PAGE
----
Add the rest of the basil and more salt to taste.

Place the pasta on a large serving platter and ladle the sauce on top. Toss well. Top it off with the meatballs and sausages.

Sprinkle some grated cheese on top.

Serve and enjoy!

Wednesday, September 19, 2007

If Man Cannot Live By Bread Alone, He Never Tried No-Knead Bread!

What self-respecting food blogger could neglect to have a post about Jim Lahey’s famous No-Knead Bread? Well, probably quite a few, but it made a good opening for this post. I first heard about No-Knead Bread shortly after Marc Bittman featured it on the New York Times web site. It sounded interesting. The only kind of bread that I had ever attempted to make before was the kind where you dump all of the ingredients into the bread machine, push a button and out comes a hunk of bread. Frankly, making real, homemade bread scared me! All that kneading and resting and punching and rising was pretty intimidating. I've always considered myself a pretty good cook, but never a successful baker. I was quite content to buy my bread from the bakery, thank you very much.

But then, blog after blog had posts about this No-Knead Bread. Magazine articles were written about it. I saw it on TV. That crusty, chewy No-Knead Bread was everywhere! It had become a phenomenon. I started to feel left out. So, with my culinary reputation (and ego) at stake, I decided to go for it - and am I ever glad I did.

The most difficult part about making this bread was determining when to mix up the dough so that it would be fresh out of the oven in time for our next evening's dinner. Counting backwards on my fingers, I decided that about 10:00 p.m. was just about right. That way, it would be ready to bake by around 4:00 the next afternoon. It took about 2 minutes to find the right bowl, 2 minutes to mix up the 4 ingredients and another 2 minutes to uncrinkle the plastic wrap needed to cover said bowl. Six minutes. That's it. Even less if you, unlike me, are not plastic wrap challenged. All that was left to do was wait........and wait........and wait.
The next day, after dutifully waiting 16 hours, I completed the next steps of the recipe before baking. While my dough was taking its final nap, I searched for an appropriate vessel in which to bake my lovingly nurtured, yeasty mass. I settled on a 5-quart Le Creuset dutch oven. Afraid of melting the knob on the lid, I unscrewed it and plugged the hole with some foil. In the oven it went for 30 minutes to preheat. Then, I closed my eyes, plopped the dough in the pot, covered it, shut the oven door and made the sign of the Cross. Forty-five minutes later, the moment of truth had arrived.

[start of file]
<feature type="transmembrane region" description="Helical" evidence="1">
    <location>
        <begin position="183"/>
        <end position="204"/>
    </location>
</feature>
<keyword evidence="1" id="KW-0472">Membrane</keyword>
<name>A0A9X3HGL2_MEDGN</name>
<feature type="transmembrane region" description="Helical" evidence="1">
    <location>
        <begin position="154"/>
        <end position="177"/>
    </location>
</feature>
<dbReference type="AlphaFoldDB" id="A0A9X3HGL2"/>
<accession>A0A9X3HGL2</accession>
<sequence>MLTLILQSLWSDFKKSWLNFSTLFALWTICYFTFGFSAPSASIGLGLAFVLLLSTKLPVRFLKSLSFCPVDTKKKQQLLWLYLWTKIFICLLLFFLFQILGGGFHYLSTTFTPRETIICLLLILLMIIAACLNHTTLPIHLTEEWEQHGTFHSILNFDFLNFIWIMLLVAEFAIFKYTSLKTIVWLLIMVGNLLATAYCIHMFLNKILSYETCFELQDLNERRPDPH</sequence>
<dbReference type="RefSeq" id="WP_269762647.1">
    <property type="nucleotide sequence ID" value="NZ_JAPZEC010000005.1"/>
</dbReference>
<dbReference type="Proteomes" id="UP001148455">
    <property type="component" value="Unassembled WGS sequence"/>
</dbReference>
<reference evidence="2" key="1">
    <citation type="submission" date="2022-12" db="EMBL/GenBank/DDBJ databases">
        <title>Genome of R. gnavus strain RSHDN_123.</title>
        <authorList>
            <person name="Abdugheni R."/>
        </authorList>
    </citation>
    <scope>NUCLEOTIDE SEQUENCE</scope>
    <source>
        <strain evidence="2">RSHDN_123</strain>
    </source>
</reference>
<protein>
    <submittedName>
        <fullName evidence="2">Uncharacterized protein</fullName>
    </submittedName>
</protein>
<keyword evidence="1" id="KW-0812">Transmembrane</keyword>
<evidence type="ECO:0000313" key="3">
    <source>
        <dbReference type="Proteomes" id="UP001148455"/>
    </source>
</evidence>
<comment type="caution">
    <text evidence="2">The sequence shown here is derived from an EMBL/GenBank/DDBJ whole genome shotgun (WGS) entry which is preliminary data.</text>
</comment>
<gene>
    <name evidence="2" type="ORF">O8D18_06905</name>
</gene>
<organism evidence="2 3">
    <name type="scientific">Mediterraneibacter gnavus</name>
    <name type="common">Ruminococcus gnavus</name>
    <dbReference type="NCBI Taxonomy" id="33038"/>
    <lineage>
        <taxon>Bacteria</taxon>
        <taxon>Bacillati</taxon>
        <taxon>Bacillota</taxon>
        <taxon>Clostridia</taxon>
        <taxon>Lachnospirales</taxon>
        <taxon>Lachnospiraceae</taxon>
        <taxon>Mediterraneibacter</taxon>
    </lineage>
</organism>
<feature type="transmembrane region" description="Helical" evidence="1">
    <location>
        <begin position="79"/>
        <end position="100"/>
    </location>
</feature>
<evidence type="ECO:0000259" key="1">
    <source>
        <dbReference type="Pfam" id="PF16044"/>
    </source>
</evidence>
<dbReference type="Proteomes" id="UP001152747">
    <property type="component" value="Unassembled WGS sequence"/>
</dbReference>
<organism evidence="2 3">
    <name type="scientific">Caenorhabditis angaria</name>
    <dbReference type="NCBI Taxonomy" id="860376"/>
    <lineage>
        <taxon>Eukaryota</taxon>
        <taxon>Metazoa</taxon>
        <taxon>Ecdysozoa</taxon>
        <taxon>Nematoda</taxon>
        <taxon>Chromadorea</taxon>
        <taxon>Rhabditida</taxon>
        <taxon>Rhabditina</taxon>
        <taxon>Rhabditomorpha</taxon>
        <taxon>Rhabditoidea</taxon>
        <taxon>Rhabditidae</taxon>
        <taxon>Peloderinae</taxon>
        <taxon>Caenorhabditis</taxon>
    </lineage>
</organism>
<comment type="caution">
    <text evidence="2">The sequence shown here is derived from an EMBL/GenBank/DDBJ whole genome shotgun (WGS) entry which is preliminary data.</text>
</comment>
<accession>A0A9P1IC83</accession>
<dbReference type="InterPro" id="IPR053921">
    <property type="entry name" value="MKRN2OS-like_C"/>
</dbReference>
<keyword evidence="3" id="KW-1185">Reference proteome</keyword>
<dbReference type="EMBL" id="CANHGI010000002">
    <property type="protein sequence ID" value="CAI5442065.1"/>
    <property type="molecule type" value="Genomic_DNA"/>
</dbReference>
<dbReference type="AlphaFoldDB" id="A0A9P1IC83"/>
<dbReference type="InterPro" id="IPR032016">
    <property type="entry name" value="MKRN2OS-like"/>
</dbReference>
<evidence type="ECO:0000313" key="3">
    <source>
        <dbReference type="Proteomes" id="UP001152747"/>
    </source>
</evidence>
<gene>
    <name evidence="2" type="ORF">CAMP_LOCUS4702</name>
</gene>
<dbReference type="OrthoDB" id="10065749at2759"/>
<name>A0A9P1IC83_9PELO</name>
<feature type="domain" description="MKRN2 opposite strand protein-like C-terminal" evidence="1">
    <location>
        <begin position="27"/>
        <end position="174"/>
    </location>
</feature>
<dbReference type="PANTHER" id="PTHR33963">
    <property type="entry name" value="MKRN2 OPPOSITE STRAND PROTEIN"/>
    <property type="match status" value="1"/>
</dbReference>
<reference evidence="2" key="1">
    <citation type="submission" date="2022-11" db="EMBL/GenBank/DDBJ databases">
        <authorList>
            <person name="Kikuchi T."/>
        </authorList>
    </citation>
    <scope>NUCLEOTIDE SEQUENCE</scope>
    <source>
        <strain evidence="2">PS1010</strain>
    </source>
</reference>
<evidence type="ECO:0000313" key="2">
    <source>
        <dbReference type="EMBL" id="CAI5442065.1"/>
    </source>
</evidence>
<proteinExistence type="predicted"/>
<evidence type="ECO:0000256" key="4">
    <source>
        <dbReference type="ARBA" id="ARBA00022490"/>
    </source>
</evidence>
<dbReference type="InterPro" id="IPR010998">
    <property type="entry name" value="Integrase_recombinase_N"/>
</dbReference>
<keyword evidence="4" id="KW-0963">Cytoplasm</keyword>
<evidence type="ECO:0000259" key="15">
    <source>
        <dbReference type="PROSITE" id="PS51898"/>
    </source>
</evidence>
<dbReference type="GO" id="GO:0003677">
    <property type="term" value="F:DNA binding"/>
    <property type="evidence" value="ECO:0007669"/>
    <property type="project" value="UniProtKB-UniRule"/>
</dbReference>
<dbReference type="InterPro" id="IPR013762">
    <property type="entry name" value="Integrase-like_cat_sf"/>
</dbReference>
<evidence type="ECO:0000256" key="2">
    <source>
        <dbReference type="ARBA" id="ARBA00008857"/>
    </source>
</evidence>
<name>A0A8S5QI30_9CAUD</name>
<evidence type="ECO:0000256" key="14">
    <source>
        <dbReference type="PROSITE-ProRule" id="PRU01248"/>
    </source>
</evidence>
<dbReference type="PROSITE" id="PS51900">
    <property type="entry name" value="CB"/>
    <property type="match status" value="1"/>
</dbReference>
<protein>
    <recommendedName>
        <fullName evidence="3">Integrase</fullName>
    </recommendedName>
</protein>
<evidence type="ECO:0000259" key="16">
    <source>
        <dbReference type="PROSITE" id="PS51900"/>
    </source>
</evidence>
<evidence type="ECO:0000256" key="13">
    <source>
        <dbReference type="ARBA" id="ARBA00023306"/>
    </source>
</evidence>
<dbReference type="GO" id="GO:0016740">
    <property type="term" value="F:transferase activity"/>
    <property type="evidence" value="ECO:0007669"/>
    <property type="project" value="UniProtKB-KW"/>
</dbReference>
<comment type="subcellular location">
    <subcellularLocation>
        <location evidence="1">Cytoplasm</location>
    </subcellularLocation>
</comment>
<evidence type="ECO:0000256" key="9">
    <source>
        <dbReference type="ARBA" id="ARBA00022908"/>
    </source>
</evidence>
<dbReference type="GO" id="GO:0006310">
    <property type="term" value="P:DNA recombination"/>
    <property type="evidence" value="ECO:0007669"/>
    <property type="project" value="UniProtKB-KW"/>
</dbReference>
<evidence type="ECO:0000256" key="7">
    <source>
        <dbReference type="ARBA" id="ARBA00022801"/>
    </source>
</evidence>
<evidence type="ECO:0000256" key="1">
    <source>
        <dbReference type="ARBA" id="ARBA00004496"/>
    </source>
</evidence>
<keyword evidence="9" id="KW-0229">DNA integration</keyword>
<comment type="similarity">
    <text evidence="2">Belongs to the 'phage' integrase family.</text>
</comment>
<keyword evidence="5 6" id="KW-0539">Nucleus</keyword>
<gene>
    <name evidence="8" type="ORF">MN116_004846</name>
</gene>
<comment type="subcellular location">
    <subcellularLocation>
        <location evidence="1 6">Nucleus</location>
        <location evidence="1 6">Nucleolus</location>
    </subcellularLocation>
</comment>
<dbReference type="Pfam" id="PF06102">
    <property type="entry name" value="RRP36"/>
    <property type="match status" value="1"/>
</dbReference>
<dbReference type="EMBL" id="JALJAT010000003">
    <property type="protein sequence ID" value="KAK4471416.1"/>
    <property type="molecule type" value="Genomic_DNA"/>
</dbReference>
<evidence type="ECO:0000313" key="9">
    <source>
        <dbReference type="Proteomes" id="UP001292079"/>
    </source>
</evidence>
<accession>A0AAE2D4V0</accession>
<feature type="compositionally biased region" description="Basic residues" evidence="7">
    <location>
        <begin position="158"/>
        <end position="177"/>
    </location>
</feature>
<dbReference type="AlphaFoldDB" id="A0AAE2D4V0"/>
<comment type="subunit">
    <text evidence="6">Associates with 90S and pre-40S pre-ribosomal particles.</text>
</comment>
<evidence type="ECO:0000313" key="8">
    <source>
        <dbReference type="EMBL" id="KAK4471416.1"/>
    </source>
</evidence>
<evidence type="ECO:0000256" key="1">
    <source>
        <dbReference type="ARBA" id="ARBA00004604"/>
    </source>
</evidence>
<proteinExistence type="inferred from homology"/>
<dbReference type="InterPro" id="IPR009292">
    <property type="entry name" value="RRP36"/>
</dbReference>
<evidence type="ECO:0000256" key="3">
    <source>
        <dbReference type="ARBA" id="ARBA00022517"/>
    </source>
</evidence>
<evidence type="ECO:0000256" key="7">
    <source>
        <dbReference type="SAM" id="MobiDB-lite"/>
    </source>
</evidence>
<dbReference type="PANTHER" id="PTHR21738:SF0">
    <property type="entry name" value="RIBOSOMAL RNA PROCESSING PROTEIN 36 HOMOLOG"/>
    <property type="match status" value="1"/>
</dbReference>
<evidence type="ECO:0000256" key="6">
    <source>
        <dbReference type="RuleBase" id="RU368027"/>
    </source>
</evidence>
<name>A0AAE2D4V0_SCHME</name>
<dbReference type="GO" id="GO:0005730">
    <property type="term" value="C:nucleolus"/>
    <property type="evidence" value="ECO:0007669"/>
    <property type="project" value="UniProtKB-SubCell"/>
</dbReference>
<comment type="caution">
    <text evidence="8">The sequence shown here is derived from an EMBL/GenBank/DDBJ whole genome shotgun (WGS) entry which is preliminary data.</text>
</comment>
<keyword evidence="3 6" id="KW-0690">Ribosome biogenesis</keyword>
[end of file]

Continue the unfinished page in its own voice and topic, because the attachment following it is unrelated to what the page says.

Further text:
I removed my pot from the oven, turned the loaf out onto the cooling rack, and marveled at what I saw. It was bread, but not just any old bread. It was the most rustically beautiful bread I had ever seen! Heck, I would even wager that it was the most beautiful bread ever baked on the face of the earth! It was round, but not too round. Tall, but not too tall. It was burnished, but not burned. It. was. magnificent! I couldn't believe that I had done this. What a rush! I felt like a 5 year-old who just rode a two-wheeler for the first time. So, here it is, my wonderful No-Knead Bread, in all its crackly, crusty glory...........................
We could hardly wait to cut into that loaf. It was amazingly crispy and chewy all at the same time. The crumb was moist and light, with large, airy holes. It rivaled any other bread I'd ever eaten - anywhere.
Since then, No-Knead Bread has become part of my standard culinary repertoire. I usually make 2 or 3 loaves a week. I even went out and bought a special, cast iron dutch oven just for bread. Empowered by my initial success, I have even tinkered with the original recipe a few times, adding a little whole wheat or rye flower to the mix. Depending on my schedule, I have let it sit for as little as 12 hours and as long as 19 hours, with the same great results. With reckless abandon, I have even added additional ingredients to my bread, such as chopped kalamata olives, herbs and sun-dried tomatoes. (Hmm...I wonder how chocolate would work?) I'm telling you, people - you can't wreck this bread!
Although this recipe is probably among the widely available ones in cyberspace, I am including it below:

Recipe: No-Knead Bread
Adapted from Jim Lahey, Sullivan Street Bakery

Time: About 1½ hours plus 14 to 20 hours’ rising

3 cups all-purpose or bread flour, more for dusting
¼ teaspoon instant yeast
1¼ teaspoons salt
Cornmeal or wheat bran as needed.

1. In a large bowl combine flour, yeast and salt. Add 1 5/8 cups water, and stir until blended; dough will be shaggy and sticky. Cover bowl with plastic wrap. Let dough rest at least 12 hours, preferably about 18, at warm room temperature, about 70 degrees.